Where do the prescript/descript wings stand on spelling?
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I haven't posted since a "descriptivist" told me off mighetily (sic) when, in discussion, I mentioned that I hate the usage of "very unique". I slunk away, nose out of joint.
Where then is the divide on "correct" spelling? Thus, I imagine you all understood what I meant by my "mighetily". I use a word check when I am unsure, but why bother. I do not mean typos or, USA/UK spellings or mistakes which make a word unrecognisable, but rather when I use, say, an I rather than an E in an ending or ...able rather than ...ible.
Call me a fuddy-duddy/a running dog of.../an old fart but I still prefer "correct" spelling.
Thanks youz all, Guido.
Edited to correct grammar/spelling.
The person doing the survey would make a statement and then ask me to say if it was "very wrong, wrong, correct or very correct."
I pointed out to her that it was impossible to be more correct than correct and that very correct was not an option.
Eventually she got really annoyed with me and hung up after telling me that she hadn't designed the survey and that she was only doing what she had been asked to do. I referred her back to the people who authorised the survey in the hope that they would perhaps think twice before organising another such silly questionaire. But I'm not holding my breath ...
pinkozcat - I laughed out loud at your response! Good for you!
In my O'Pinny-on the perpetators of inadequate keyboards needing multiple clicks should be prosecuted for crimes against pedantry. It's not even possible to detect whether users are txting misspellings, so we can tut-tut at their ignorance!
I'm very much in favor of regularily updating the spelling conventions. Even though many of my fellow Germans don't agree, I love the new rules.
Some spellings slow me down more than others. Moderately phonetic things like "nite" bother me less, perhaps in part because as a teacher for many years I got used to some of them. Misuse of words bothers me more than it probably should, and dastardly attacks on grammar are even worse, I agree. All of these interfere not only with reading generally, but can kick me right out of a story I'm reading.
It's all about convention. The US and the UK developed separate conventions. Cell phone users and publishing houses developed separate conventions. No one's wright or wrong, but no one's going to move up the ranks at the Times writing txtspeak or 1337speak any more than they would writing like Robert Burns. Some conventions simply don't translate well.
#4 : Re txtspeak on exams: reputable citations with the relevant numbers or it didn't happen.
Also, there are a number of txt lexical items based on common T9 mistakes, so it is in fact possible to deduce the right word. It's a bit like doing anagrams, really.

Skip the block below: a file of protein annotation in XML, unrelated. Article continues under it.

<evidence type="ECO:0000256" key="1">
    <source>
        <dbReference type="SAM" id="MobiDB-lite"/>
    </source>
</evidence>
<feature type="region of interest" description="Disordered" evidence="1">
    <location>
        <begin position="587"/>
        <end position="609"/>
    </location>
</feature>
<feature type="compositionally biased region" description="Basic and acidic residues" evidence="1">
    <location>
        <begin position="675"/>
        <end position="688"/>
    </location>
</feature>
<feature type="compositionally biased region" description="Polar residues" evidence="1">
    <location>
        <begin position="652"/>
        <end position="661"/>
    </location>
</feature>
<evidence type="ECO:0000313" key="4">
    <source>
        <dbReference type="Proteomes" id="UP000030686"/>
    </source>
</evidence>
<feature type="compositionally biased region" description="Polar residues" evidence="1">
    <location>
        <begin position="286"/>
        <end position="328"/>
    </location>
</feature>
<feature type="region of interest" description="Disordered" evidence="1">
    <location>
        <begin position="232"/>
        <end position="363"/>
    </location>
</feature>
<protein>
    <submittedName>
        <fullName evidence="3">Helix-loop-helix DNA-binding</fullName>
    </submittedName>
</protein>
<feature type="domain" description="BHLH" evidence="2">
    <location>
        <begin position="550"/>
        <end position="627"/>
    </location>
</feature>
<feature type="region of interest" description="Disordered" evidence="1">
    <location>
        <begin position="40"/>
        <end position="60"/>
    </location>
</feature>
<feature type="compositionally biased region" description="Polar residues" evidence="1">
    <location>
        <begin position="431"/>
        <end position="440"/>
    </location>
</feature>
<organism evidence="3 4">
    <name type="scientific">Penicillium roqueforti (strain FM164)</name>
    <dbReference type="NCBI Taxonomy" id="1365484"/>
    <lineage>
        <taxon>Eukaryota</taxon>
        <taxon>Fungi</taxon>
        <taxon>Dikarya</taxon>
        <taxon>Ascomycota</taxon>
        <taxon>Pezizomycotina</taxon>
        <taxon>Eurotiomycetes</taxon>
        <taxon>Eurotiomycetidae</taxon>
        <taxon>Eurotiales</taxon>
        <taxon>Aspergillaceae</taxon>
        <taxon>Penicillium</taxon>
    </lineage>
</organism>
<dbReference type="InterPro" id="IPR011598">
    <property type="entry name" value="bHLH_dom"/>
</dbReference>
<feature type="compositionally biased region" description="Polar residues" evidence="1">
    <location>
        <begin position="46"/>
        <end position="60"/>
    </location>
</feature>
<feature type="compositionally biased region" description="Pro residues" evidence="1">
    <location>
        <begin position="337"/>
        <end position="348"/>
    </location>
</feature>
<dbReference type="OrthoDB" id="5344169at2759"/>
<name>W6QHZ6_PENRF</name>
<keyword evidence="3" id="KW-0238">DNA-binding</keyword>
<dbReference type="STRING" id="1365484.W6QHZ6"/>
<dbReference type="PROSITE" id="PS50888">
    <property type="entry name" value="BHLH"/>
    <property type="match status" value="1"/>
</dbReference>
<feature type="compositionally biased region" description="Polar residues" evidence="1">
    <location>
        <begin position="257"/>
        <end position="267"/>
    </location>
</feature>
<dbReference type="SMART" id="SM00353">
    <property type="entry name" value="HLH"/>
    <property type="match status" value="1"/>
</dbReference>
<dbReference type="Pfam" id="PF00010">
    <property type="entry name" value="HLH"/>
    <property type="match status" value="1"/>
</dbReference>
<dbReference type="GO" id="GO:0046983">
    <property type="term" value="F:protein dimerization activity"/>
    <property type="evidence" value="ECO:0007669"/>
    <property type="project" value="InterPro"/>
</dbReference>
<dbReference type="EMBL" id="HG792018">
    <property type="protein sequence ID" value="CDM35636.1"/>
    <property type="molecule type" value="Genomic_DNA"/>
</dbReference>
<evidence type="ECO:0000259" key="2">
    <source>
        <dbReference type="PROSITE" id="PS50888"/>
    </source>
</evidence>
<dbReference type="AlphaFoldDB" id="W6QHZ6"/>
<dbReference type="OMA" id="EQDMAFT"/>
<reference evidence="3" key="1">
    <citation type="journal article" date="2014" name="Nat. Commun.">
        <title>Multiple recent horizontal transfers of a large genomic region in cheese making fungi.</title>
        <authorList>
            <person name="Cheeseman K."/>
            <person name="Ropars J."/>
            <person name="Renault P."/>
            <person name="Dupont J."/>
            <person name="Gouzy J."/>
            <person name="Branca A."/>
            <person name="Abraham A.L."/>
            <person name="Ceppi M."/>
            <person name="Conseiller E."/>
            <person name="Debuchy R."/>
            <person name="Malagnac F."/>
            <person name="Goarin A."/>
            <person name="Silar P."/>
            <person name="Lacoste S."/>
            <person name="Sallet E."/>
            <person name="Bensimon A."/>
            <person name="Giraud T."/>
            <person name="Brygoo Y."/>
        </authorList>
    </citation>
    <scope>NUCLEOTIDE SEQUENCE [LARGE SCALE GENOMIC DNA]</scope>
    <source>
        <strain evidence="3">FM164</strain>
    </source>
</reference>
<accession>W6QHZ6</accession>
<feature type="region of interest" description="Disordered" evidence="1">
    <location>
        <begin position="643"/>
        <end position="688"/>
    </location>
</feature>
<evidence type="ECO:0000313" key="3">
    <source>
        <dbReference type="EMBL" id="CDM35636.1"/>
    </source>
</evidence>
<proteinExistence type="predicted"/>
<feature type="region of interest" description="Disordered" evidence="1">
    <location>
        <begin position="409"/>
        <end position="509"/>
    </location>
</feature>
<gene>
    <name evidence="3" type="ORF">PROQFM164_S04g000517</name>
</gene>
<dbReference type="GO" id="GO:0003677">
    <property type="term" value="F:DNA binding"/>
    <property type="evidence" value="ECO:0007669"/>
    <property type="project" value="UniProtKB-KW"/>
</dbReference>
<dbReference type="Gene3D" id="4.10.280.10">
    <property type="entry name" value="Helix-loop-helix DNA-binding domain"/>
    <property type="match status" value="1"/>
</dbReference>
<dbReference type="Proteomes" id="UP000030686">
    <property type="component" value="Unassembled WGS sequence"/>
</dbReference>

It's going to be a long slog uphill, since many young teachers failed to learn much themselves. I knew an elementary vice principal who was notoriously bad at spelling, but didn't "have the time" to correct her own writing when communicating with the staff, on the grounds that we all knew what she meant, afterall. She was using an email program that had a built-in spellchecker, but for some reason I cannot imagine, never bothered to use it.
So how can we expect more from our students, when they have such poor role models?
Edited, since I hate to leave mistakes. (I forgot to "shut off" the italics!)
Please expand your ideas. And by the way, what is 1337speak and what are T9 mistakes?
And why would you/descpitionists want to know about my separation of US/the rest of the world in terms of the spelling of words. I imagine that the "colour/color" etc. thing, is as you said, just a convention that I mainly ignore, or even happily glide over.
Edited to get the spacing right.
T9: the software and keypad layout for mobiles without mini keyboards or touch screens. A few of the non-phonetic spelling mistakes this enables have been adopted into some text message varieties.
The reason a descriptivist would want to know about cross-national spelling differences is that, quite simply, they demonstrate how spelling conventions are formed. (And in the US/UK case, how recent the idea of spelling standards even is.) The differences between generational or medium-influenced spelling conventions form in much the same way. It's just that the spelling conventions about which all this outcry exists are the ones with less social standing and/or the ones perceived as having an association with social or intellectual faults (such as being lazy, illiterate, etc).